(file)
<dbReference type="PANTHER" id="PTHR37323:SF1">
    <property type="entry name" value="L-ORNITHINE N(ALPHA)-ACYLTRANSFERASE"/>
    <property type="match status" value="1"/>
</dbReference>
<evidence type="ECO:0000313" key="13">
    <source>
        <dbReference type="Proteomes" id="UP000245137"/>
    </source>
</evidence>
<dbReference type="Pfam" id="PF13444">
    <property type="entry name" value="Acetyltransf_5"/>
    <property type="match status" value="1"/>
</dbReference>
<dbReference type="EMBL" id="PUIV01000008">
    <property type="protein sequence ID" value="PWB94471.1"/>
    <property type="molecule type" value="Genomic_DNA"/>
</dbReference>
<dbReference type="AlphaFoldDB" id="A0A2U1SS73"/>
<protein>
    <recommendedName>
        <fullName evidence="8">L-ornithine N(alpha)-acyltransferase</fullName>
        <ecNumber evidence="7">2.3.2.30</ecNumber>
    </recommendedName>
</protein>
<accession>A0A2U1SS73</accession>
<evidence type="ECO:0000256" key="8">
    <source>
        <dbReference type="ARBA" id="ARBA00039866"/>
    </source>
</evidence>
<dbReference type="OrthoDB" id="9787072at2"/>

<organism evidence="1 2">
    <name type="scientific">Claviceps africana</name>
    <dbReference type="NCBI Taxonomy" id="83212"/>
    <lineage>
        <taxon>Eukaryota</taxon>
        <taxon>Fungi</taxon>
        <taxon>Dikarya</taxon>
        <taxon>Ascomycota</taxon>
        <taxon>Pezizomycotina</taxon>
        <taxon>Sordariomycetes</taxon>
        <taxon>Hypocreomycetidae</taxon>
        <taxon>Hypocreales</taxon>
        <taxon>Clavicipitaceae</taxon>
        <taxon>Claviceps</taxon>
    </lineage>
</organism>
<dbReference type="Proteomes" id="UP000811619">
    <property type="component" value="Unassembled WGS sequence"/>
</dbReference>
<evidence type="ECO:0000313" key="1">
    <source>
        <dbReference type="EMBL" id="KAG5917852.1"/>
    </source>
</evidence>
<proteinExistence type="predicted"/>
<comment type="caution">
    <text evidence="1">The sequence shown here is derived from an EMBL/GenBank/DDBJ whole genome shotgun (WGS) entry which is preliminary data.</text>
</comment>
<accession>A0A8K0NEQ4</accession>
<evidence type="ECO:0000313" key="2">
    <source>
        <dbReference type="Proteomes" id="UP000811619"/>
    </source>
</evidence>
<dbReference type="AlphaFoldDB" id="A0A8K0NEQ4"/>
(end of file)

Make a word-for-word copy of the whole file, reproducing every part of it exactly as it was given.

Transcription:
<dbReference type="PANTHER" id="PTHR37323:SF1">
    <property type="entry name" value="L-ORNITHINE N(ALPHA)-ACYLTRANSFERASE"/>
    <property type="match status" value="1"/>
</dbReference>
<evidence type="ECO:0000313" key="13">
    <source>
        <dbReference type="Proteomes" id="UP000245137"/>
    </source>
</evidence>
<dbReference type="Pfam" id="PF13444">
    <property type="entry name" value="Acetyltransf_5"/>
    <property type="match status" value="1"/>
</dbReference>
<dbReference type="EMBL" id="PUIV01000008">
    <property type="protein sequence ID" value="PWB94471.1"/>
    <property type="molecule type" value="Genomic_DNA"/>
</dbReference>
<dbReference type="AlphaFoldDB" id="A0A2U1SS73"/>
<protein>
    <recommendedName>
        <fullName evidence="8">L-ornithine N(alpha)-acyltransferase</fullName>
        <ecNumber evidence="7">2.3.2.30</ecNumber>
    </recommendedName>
</protein>
<accession>A0A2U1SS73</accession>
<evidence type="ECO:0000256" key="8">
    <source>
        <dbReference type="ARBA" id="ARBA00039866"/>
    </source>
</evidence>
<dbReference type="OrthoDB" id="9787072at2"/>

<organism evidence="1 2">
    <name type="scientific">Claviceps africana</name>
    <dbReference type="NCBI Taxonomy" id="83212"/>
    <lineage>
        <taxon>Eukaryota</taxon>
        <taxon>Fungi</taxon>
        <taxon>Dikarya</taxon>
        <taxon>Ascomycota</taxon>
        <taxon>Pezizomycotina</taxon>
        <taxon>Sordariomycetes</taxon>
        <taxon>Hypocreomycetidae</taxon>
        <taxon>Hypocreales</taxon>
        <taxon>Clavicipitaceae</taxon>
        <taxon>Claviceps</taxon>
    </lineage>
</organism>
<dbReference type="Proteomes" id="UP000811619">
    <property type="component" value="Unassembled WGS sequence"/>
</dbReference>
<evidence type="ECO:0000313" key="1">
    <source>
        <dbReference type="EMBL" id="KAG5917852.1"/>
    </source>
</evidence>
<proteinExistence type="predicted"/>
<comment type="caution">
    <text evidence="1">The sequence shown here is derived from an EMBL/GenBank/DDBJ whole genome shotgun (WGS) entry which is preliminary data.</text>
</comment>
<accession>A0A8K0NEQ4</accession>
<evidence type="ECO:0000313" key="2">
    <source>
        <dbReference type="Proteomes" id="UP000811619"/>
    </source>
</evidence>
<dbReference type="AlphaFoldDB" id="A0A8K0NEQ4"/>